Two questions are asked in this step's dialog box, as shown in Figure 2-5. Give thought to what you enter into the two text boxes, as the text you input will appear from now on in the Add-in Manager dialog box.
What is the name of your Add-in? Enter the name that you want the add-in to display in the Add-in Manager dialog box's Available Add-ins list. This is generally referred to as the friendly name of the add-in. This is also the external name by which the add-in will be known.
What is the description for your Add-in? This brief description appears next to the Name box in the Description box of the Add-in Manager dialog box. If you make this description longer than the space provided, it probably won't display in its entirety in the Description box.
Figure 2-5: The Enter a Name and Description dialog box
Click the Next button to proceed to the next step, where you will be prompted to customize your add-in.
Step 4 of the Add-in Wizard (see Figure 2-6) presents you with several options for customizing the add-in. Here, you can elect to have the wizard create a user interface (UI) for you. Please note that this will be a very simple, one-menu-item user interface. However, the code will demonstrate how to add a menu to the IDE for your add-ins. Also, you will be able to select when the add-in loads and who is able to use the add-in.
Figure 2-6: Customizing the add-in
Selecting the "Would you like to create UI for the user to interact with your Add-in?" option causes the wizard to create a toolbar button and accompanying menu item automatically. The way in which you modify the Connect class generated by the wizard determines the way that the button or menu item reacts.
If your add-in is loaded, when the button is clicked it will perform the action specified by the code in the Click event handler. If your add-in is not set up to load when the IDE loads, and you do not remove the toolbar button in your disconnect code, then clicking the toolbar button will launch your add-in and transfer control to the Click event handler.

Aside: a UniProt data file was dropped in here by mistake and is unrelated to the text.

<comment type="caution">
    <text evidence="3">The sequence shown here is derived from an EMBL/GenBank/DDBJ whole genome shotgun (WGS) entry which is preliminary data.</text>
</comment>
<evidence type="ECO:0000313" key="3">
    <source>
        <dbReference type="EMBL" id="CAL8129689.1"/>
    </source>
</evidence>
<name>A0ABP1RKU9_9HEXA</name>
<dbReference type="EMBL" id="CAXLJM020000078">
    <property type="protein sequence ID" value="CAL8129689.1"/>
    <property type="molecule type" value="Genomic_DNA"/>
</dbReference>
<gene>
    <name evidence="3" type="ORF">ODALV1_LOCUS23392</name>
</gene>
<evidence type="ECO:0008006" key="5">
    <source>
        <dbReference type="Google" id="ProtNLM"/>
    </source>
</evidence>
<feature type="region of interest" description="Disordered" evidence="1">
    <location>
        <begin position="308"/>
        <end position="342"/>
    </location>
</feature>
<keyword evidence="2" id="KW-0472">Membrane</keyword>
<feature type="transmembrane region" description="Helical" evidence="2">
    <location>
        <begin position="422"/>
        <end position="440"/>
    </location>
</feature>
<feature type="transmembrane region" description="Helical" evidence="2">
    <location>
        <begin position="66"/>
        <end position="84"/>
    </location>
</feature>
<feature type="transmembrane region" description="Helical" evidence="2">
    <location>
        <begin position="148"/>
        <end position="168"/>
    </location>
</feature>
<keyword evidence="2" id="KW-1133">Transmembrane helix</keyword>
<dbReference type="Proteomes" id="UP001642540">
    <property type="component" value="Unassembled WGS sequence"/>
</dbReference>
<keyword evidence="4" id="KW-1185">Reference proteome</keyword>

If you do not select this option, you will have to create the code manually to place the UI buttons and/or menu items on the appropriate toolbar. This is probably what you will do as you develop more complex add-ins. For now, let the wizard create the button for you. Please note that although the wizard will create a Click event handler for the button, it will not place any code in the handler to give a visible response that you have clicked the button. I discuss how to do that later in this chapter, once the Connect class has been generated.
Step 4 also allows you to fine-tune when your add-in loads; this prompt indicates that you tell the wizard about the operation of your add-in. The "You can fine tune when your Add-in loads" option prompts you to select one of two options. These options describe how you plan for your add-in to behave with respect to displaying modal UI and add-in start-up.
Selecting the first check box specifies that your add-in will never display a modal dialog box. For most complex add-ins, this isn't practical. What this means is that your add-in can run from the command line, and it will never stop execution to prompt a user for input. In the documentation, this type of add-in is called command line safe. Generally, I don't foresee personally writing this kind of add-in. Any add-in that I've ever written has had many, many modal dialog boxes forcing interaction with the user. In my opinion, a macro, which can operate without user intervention, is better suited for a command line–safe operation. Even for your simple wizard test, you won't select this option, because you'll display a modal message box.
Selecting the second check box specifies that the add-in will be loaded when the IDE is started. You can also program your add-in to behave either way, depending on how it's loaded. When the IDE loads an add-in, it tells the add-in what the connection mode is. Your add-in could launch its UI in its OnConnection method when it's loaded normally, or it could avoid that UI when it's loaded for a command line build operation.
Selecting the "Setting up access privileges" check box specifies who can use the add-in. It can be shared with all users of the computer on which it is installed, or you can limit its use to only the person that originally installed the add-in.